A Newport Beach man has been arrested for the distribution of fentanyl that led to the death of 18-year old Orange Coast College student and The Harbour resident Amonie Palmer on Feb. 9, 2021, Coast Report has confirmed.
Costa Mesa Police Department Public Affairs Manager Roxi Fyad confirmed in an email that the victim, referred to as “A.P.” in the federal indictment, is Palmer.
According to a press release from the U.S. Department of Justice, 25-year-old Calvin Joseph Klein sold fentanyl-laced oxycodone pills to Palmer in Feb. 2021. On Feb. 9, 2021, Palmer was found unconscious in her apartment at The Harbour before being declared dead a short time later.
Klein was arrested on April 14 in a one-count indictment. He was arraigned on April 15 and entered a plea of not guilty. The trial is set to begin on June 7. According to court documents obtained by Coast Report, Klein has been released on a bail of $50,000 and will be represented by Irvine attorney Ronald Cordova.
It is not immediately clear if Klein was an OCC student or resident at The Harbour. This is the first arrest resulting from the events of Feb. 9 at The Harbour, OCC’s on-campus housing. A second student, 33-year old Robert Stell, was found dead in his apartment at The Harbour less than 12 hours after Palmer. Both deaths were suspected to be opioid-related, though campus and local officials couldn’t confirm the involvement of fentanyl in either case at the time.
The defendant was arrested along with six other drug dealers who sold fentanyl-laced drugs that caused fatal overdoses in Orange County. The arrests were made as a result of investigations by the Drug Enforcement Agency Overdose Justice Task Force operating in the greater Los Angeles area.
The seven defendants have been federally charged with distribution of fentanyl resulting in death. If found guilty, the defendants will face punishments ranging from a minimum sentence of 20 years in prison to the possibility of a life sentence without parole.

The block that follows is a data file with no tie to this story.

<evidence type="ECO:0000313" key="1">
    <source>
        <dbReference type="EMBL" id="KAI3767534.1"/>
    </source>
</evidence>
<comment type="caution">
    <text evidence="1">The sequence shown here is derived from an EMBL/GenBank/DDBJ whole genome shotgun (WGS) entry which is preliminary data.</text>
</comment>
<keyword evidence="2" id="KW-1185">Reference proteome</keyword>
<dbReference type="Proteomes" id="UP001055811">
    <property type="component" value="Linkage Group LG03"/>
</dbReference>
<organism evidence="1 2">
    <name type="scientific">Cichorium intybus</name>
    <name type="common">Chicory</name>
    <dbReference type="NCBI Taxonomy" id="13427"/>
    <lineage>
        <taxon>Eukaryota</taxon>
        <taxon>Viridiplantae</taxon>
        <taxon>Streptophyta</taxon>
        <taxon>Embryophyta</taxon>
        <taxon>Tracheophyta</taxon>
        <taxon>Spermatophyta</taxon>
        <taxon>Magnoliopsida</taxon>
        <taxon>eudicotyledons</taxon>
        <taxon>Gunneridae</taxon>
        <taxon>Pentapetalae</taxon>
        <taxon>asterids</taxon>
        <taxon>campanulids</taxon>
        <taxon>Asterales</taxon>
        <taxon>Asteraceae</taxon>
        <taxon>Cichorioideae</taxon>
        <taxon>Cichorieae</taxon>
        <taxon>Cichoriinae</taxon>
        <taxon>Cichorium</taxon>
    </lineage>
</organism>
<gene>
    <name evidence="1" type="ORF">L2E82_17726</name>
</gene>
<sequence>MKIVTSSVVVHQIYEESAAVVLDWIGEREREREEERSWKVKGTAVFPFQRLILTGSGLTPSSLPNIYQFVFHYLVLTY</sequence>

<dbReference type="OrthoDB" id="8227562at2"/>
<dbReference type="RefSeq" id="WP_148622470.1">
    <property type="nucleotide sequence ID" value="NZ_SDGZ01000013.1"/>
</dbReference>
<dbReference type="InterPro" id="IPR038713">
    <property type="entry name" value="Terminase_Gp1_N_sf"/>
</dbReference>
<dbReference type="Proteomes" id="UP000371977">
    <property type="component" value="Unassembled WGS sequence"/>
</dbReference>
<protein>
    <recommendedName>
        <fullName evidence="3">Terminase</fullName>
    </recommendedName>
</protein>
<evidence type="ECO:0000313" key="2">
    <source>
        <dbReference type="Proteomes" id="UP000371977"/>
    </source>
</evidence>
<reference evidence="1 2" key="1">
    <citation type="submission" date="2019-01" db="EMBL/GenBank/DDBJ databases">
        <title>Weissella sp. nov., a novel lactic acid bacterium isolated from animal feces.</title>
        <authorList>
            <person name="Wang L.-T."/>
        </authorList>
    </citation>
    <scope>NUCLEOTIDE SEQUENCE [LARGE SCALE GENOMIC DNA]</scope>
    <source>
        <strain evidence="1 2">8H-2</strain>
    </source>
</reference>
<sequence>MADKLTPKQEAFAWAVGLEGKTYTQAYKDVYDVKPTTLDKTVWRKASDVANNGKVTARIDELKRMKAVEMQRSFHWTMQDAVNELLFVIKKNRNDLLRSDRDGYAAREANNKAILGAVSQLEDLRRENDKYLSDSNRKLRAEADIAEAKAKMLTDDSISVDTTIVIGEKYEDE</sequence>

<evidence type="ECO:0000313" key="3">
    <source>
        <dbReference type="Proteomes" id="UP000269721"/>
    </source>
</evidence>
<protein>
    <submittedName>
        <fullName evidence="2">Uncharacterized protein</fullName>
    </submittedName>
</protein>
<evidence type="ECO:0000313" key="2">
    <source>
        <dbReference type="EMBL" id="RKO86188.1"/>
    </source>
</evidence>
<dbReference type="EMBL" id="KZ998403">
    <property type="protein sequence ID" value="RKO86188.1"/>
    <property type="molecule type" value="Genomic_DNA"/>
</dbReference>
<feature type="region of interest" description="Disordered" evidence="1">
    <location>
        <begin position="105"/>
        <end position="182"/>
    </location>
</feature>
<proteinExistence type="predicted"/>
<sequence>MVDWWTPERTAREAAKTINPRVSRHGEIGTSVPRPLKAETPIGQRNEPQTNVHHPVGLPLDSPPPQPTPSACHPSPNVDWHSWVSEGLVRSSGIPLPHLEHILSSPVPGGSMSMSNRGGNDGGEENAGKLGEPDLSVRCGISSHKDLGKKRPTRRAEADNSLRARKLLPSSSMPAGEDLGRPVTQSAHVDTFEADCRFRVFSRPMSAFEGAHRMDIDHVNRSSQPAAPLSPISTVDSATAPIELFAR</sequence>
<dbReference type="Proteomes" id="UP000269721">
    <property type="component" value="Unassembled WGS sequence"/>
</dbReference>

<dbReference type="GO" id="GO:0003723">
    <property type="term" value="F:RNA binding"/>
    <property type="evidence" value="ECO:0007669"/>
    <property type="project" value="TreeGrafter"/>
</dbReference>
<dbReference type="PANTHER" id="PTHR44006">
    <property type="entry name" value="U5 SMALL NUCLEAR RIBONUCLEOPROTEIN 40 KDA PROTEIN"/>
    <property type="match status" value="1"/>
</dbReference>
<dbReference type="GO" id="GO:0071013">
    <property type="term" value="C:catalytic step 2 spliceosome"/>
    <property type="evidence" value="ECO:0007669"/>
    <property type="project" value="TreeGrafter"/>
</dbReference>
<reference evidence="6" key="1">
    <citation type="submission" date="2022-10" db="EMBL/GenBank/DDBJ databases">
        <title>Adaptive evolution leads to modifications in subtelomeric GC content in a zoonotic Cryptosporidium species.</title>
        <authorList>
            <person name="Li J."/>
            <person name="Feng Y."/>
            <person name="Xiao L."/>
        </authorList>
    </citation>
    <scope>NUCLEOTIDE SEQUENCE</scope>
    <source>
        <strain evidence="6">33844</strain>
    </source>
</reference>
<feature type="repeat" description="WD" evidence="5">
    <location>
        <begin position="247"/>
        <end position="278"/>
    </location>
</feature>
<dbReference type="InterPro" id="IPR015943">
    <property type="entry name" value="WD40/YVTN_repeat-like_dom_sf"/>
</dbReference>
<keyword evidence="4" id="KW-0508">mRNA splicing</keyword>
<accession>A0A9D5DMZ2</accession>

“The opioid crisis has resulted in the widespread distribution of fentanyl and a horrific trail of misery resulting from the untimely death of tens of thousands of Americans each year,” United States Attorney Tracy Wilkison said in the April 22 press release. “These cases highlight two important lessons, with the first being that many street drugs are contaminated with an extremely powerful opioid that often leads to death. The second is that narcotics dealers face severe consequences in federal court when the distribution of their products results in a fatal overdose.”
Palmer and Stell’s deaths represent a larger trend of opioid-related deaths in Orange County, especially involving fentanyl, a synthetic opioid 80-100 times stronger than morphine. In the first quarter of 2021, unplanned deaths in Orange County from prescription, ethanol toxicity or illicit drugs increased by 76% compared to the same quarter of the previous year. The same quarterly report cited a 157% increase in fentanyl-related deaths from the first quarter of 2020 in Orange County.
“Fentanyl does not discriminate and it’s affecting every community, ethnicity and generation throughout our country,” DEA Los Angeles Special Agent in Charge Bill Bodner said in the press release. “As we tackle the fentanyl crisis locally, we are intent on bringing justice to victims and their families, while putting drug dealers on notice that even selling one pill can have harsh federal penalties.”
This is an on-going story. Follow Coast Report for updates on this case.
If any OCC students are struggling with substance abuse issues, visit the OCC Student Health Center webpage on substance abuse for resources available.
If you are worried about yourself or a loved one overdosing on fentanyl- APLA Health offers free fentanyl testing strips to test drugs for the presence of fentanyl at six locations in the Los Angeles area. TACO is another nonprofit organization in the Los Angeles area that provides free fentanyl testing strips to anyone interested.
On OCC campus, all OCC Public Safety officers carry Narcan, a life-saving drug that temporarily halts opioid overdoses. If someone on OCC campus or at The Harbour appears to be overdosing on opioids, call OCC Public Safety any time of the day or night at 717-432-5017. The Solace Foundation in Costa Mesa offers free Narcan to any community members. Narcan is also available over-the-counter without a prescription. If you are living with someone who uses opioids or drugs like cocaine commonly laced with fentanyl, consider keeping Narcan on hand. It is easy to administer, with no medical effects if the victim is not overdosing on opioids.
If you suspect someone is overdosing, call 911 even if you administer Narcan. Narcan will eventually wear off and the individual will begin overdosing again. If you or someone else who witnesses an overdose are hesitant to contact 911, be aware California law provides people who call 911 in the case of medical emergencies protection from being criminally charged with minor drug or paraphernalia possession.